Acknowledging and welcoming emotions, even painful ones, makes it possible to process and digest them in a healthy way.
A central tenet of dialectical behavioral therapy became my reality recently; I was able to embrace two apparently contradictory realities.
A reflection on my daily meditation habit over the last three months.
An exploration of a template I am creating for reviews of books I read.
I loved this article from the Art of Manliness: Sunday Firesides: You Are Not Responsible for Other People’s Feelings
But when your decision doesn’t carry moral import, and you make it with all the politeness and respect possible, then you’re not responsible for how the other person deals with your choice. Whether they deal with it resiliently or not, rationally or not, generously or not, is up to them. You cannot control their reaction. And you cannot make your own decisions based on their expected response.
Coming to terms with unnecessary and unhealthy guilt has been a huge part of my mental health recovery process. It is vital to learn how to correctly identify your areas of responsibility and neither shirk nor stretch them.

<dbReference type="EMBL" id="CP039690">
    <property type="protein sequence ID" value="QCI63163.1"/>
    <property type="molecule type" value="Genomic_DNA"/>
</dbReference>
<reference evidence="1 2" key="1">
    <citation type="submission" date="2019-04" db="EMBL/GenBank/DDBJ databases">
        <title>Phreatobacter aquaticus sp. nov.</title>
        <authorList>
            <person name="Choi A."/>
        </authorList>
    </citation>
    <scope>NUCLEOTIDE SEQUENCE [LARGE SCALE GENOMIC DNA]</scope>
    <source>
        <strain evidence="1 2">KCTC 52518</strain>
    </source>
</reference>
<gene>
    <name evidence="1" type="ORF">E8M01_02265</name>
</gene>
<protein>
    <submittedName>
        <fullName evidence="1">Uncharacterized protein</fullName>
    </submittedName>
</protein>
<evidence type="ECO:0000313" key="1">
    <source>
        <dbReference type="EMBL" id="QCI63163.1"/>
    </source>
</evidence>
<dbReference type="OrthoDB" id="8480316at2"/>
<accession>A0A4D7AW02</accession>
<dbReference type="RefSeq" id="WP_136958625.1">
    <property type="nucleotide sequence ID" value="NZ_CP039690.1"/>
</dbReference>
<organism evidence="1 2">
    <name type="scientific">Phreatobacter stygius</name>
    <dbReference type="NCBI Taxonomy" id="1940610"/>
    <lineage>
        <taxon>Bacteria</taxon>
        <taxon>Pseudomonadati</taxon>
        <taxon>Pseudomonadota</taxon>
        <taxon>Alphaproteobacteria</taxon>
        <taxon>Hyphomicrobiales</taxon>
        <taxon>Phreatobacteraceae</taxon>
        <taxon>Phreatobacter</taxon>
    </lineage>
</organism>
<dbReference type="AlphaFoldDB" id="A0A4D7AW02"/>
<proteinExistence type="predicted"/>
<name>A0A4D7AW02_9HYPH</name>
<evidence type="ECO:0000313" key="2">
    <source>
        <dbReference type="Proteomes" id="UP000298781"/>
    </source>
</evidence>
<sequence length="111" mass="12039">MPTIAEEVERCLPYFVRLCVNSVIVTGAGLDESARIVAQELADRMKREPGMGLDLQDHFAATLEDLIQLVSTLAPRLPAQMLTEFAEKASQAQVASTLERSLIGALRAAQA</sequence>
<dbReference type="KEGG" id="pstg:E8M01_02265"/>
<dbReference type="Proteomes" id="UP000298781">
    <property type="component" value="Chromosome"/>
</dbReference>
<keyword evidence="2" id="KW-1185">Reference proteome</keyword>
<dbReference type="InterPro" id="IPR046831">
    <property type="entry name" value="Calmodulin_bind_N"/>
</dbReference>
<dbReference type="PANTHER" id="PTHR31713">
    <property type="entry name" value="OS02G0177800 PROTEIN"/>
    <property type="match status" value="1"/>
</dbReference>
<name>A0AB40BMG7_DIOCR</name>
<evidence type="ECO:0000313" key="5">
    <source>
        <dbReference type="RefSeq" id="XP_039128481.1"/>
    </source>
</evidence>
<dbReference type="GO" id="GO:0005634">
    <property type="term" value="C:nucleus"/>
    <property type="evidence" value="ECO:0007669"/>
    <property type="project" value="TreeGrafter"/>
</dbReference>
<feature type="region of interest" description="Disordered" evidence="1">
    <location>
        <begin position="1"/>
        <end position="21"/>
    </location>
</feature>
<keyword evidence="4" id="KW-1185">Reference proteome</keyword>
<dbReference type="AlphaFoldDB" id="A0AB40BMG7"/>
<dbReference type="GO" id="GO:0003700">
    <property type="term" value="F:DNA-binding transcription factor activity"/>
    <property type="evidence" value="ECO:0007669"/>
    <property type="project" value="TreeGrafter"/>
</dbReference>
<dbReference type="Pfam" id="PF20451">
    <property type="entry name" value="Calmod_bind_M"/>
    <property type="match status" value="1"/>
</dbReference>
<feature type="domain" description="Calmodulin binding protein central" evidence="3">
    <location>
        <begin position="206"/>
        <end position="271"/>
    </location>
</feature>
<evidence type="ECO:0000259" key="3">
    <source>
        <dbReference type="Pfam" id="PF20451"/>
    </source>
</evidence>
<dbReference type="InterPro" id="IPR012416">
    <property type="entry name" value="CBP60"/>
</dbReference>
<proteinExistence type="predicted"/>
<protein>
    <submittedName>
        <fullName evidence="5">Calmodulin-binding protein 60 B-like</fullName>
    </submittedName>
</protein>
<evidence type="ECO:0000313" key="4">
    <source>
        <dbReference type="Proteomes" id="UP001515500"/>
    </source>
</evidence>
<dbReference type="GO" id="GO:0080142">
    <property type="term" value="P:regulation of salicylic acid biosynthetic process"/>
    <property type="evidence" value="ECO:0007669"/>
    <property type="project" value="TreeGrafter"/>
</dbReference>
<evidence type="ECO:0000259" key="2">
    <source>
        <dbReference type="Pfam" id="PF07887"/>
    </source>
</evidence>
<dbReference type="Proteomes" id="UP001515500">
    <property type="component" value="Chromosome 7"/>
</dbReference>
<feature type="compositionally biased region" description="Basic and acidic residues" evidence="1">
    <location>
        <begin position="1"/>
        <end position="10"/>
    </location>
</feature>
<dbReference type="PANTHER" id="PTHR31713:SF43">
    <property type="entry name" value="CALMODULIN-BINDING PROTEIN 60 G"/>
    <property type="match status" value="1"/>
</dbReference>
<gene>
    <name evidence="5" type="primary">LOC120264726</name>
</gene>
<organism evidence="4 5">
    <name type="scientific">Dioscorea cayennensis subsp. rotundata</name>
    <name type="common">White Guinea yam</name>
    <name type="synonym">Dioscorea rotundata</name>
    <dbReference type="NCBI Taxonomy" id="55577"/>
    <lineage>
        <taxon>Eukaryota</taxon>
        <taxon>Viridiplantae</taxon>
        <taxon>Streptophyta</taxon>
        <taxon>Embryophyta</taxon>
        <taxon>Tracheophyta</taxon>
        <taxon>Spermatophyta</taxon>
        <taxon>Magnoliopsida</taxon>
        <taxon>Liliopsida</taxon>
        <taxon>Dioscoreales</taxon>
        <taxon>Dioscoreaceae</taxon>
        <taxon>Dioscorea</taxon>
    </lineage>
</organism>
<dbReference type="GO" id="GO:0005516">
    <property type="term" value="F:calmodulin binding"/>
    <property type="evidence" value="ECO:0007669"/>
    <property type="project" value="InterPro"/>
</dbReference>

It’s ok that I’m not that funny. Just because I’ve listened to comedians on THWoD doesn’t mean I have to be one.
Having intrusive thoughts come in my mind is like having a terrible friend who keeps suggesting that I do ridiculous things. It can be hard at times to know who is speaking, but the more I get to know this friend, the better I can detect his voice.
Dealing with OCD is similar to how I imagine the Master’s experience in Dr. Who. The sound of drums is always present, although they may be soft at times and deafening at others.
Mental panic attacks are the scarier version for me because they seem to come from nowhere. Often, my mind starts buzzing and filling up, even resembling the ESPN app multicast feature. Multiple streams are playing simultaneously, but only one has audio.
The best analogy I have found for physical panic attacks is the Obscurus discovered by Newt Scamander. It sits dormant inside of me, ready to burst out and wreak havoc and destruction at any time.
A series with an inside look at the effects of mental illness and the way that I have made sense of it in my life.
After coming to grips with the fact that I have a mental illness, I realized that I am part of the secret society of mental health sufferers.
This never works as a parent. We can’t tell someone to do the action that represents the feeling we want them to develop.
We often attach so many expectations and hopes to recommendations we give others that we deny them the opportunity to simply experience the moment.
There are enough times when “How are you?” comes from someone for whom “Good to see you” is not the correct response to merit further consideration.